October 2017 Maryland Certiorari Grants

The Maryland Court of Appeals has posted six certiorari grants. The list is heavy on procedural questions, such as the “prison mailbox rule” and interlocutory appeals in criminal cases. (Incidentally, Michael Wein posted yesterday about civil interlocutory appeals.) The list of grants, with questions presented, appears after the jump. We’ve added, in brackets, a link to the Court of Special Appeals opinion.

Rina Calvo v. Montgomery County, Maryland– Case No. 48, September Term, 2017 [Unreported Opinion (Wright, J.)]

Issues – Workers’ Compensation – 1) Where the decision of the Workers’ Compensation Commission is statutorily presumed to be correct and the appellate courts have held that whether an injury “arose out of and in the course of employment” constitutes a question of fact, should the trial court’s grant of summary judgment where Petitioner prevailed before the Commission be reviewed? 2) Should this Court review the holding that, as a matter of law, the “special mission” exception to the “going and coming” rule cannot be considered, notwithstanding that Petitioner was on her way to a different assignment, at a different work site, at the direction of her employer, in the furtherance of her employer’s business, and on her normal off day? 3) Given MD case law holding an injury compensable when it occurs in a place the employee would not have been “but for” her employment and/or while engaged in an activity “incidental” to her employment and Petitioner was involved in an accident only because she was traveling to training at the direction of her employer, did CSA err in finding that Petitioner’s claim was not “in the course of” her employment?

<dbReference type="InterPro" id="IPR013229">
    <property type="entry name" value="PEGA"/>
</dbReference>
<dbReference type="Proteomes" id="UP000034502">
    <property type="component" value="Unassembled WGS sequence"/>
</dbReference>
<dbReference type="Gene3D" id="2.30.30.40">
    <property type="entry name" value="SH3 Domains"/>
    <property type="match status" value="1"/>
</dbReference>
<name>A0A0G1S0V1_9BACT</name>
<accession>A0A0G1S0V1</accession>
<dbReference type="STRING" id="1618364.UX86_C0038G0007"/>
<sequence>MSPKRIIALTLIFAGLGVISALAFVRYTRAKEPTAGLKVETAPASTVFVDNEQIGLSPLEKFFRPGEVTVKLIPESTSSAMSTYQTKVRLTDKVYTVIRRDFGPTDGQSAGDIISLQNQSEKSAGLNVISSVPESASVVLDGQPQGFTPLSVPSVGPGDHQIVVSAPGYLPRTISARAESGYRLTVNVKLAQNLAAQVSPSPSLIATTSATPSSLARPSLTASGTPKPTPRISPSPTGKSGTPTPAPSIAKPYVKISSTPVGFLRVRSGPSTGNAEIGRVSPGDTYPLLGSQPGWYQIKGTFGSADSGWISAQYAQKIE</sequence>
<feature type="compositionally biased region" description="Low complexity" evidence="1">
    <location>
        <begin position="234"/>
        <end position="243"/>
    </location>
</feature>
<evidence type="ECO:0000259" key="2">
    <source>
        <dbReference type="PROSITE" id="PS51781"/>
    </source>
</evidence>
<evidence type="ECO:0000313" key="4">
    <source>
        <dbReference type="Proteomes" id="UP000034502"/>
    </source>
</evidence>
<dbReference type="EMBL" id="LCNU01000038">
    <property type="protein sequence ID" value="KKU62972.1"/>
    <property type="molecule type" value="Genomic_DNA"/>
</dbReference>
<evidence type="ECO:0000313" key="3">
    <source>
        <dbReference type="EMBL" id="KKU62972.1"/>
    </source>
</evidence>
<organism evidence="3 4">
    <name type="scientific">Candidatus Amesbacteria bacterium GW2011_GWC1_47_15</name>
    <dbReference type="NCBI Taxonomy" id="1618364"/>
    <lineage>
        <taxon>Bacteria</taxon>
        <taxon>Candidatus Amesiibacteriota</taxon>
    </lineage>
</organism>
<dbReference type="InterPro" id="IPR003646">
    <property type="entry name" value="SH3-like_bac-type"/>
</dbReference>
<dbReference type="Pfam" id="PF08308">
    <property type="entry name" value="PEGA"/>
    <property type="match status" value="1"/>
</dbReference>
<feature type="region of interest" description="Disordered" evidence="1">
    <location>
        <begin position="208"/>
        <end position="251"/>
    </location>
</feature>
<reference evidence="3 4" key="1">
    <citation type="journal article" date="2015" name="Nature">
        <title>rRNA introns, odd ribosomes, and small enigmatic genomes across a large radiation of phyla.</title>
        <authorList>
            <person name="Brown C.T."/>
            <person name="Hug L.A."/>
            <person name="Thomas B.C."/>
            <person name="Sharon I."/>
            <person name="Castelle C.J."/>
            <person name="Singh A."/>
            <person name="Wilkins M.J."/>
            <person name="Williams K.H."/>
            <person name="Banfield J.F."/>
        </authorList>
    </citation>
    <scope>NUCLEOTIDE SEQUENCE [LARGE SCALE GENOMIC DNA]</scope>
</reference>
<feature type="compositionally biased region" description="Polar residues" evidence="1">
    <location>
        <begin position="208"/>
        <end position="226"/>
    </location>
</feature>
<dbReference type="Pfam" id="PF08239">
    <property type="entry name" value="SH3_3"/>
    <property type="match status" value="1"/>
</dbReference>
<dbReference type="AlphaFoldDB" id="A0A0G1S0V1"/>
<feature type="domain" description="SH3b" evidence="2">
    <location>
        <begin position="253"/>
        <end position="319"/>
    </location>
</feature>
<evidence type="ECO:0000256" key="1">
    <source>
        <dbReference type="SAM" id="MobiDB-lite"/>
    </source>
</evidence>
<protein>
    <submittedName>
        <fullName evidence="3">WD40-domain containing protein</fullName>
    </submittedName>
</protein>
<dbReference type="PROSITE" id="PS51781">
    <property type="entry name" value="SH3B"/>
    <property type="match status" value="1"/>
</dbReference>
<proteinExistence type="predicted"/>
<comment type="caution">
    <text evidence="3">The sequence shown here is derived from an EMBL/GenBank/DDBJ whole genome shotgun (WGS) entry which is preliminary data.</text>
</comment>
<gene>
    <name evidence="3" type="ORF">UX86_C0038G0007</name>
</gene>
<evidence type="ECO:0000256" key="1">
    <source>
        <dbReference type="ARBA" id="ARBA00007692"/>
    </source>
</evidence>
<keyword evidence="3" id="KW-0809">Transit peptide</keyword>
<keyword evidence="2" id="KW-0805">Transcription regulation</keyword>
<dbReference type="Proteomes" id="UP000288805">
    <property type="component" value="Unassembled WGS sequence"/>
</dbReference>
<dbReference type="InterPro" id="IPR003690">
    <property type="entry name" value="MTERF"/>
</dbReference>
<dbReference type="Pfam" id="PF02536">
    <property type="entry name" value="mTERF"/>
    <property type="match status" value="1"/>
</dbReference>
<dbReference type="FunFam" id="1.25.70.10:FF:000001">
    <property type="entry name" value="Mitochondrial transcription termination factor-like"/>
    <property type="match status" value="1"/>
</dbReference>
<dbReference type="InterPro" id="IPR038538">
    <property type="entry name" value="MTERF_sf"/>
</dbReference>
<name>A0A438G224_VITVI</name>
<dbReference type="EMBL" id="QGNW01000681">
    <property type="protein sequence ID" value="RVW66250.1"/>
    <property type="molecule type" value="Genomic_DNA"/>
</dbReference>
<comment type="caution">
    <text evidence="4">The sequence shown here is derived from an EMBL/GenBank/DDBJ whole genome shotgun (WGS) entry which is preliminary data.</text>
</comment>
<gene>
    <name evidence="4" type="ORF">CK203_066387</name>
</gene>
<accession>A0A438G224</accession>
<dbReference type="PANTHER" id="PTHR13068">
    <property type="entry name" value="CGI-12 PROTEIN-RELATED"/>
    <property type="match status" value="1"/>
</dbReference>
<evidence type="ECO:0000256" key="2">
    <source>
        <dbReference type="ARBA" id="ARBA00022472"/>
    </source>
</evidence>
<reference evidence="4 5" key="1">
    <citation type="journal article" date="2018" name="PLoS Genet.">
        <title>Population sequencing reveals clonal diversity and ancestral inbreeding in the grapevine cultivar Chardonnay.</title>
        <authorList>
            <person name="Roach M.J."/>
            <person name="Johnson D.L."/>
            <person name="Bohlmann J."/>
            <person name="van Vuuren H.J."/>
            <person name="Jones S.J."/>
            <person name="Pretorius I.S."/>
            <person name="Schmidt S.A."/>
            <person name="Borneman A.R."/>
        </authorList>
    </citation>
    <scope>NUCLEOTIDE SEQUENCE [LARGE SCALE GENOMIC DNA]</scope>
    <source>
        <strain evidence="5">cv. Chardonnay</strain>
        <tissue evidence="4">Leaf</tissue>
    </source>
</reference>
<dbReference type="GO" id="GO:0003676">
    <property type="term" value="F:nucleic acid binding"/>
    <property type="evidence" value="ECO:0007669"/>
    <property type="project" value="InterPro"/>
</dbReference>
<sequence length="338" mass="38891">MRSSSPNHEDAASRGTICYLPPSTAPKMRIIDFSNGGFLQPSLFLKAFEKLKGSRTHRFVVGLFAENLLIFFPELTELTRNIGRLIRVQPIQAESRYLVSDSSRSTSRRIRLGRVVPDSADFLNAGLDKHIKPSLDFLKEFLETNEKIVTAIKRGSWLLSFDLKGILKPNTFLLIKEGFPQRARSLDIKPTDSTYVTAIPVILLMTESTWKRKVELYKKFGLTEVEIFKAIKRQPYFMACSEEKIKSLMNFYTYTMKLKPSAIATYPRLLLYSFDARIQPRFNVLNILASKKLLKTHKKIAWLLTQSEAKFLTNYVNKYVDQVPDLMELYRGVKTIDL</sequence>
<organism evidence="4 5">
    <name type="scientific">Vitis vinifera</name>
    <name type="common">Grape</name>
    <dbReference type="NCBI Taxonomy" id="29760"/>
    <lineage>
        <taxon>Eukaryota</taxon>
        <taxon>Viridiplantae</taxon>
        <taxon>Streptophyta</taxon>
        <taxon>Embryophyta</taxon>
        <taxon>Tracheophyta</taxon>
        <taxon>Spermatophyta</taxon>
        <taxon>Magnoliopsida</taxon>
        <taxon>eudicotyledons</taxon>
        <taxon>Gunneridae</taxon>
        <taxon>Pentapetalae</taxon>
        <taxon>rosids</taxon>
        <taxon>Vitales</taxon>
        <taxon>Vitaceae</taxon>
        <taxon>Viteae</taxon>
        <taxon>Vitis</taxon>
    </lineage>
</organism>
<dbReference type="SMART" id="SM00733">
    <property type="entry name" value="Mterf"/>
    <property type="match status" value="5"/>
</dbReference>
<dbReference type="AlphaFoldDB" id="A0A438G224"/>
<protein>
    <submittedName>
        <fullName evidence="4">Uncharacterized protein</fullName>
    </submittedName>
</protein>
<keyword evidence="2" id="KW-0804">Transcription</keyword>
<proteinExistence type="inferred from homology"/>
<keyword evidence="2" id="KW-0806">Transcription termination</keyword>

Heather Stanley Christian v. Maternal-Fetal Medicine Associates of Maryland, LLC, et al.– Case No. 51, September Term, 2017 [Unreported Opinion (Meredith, J.)]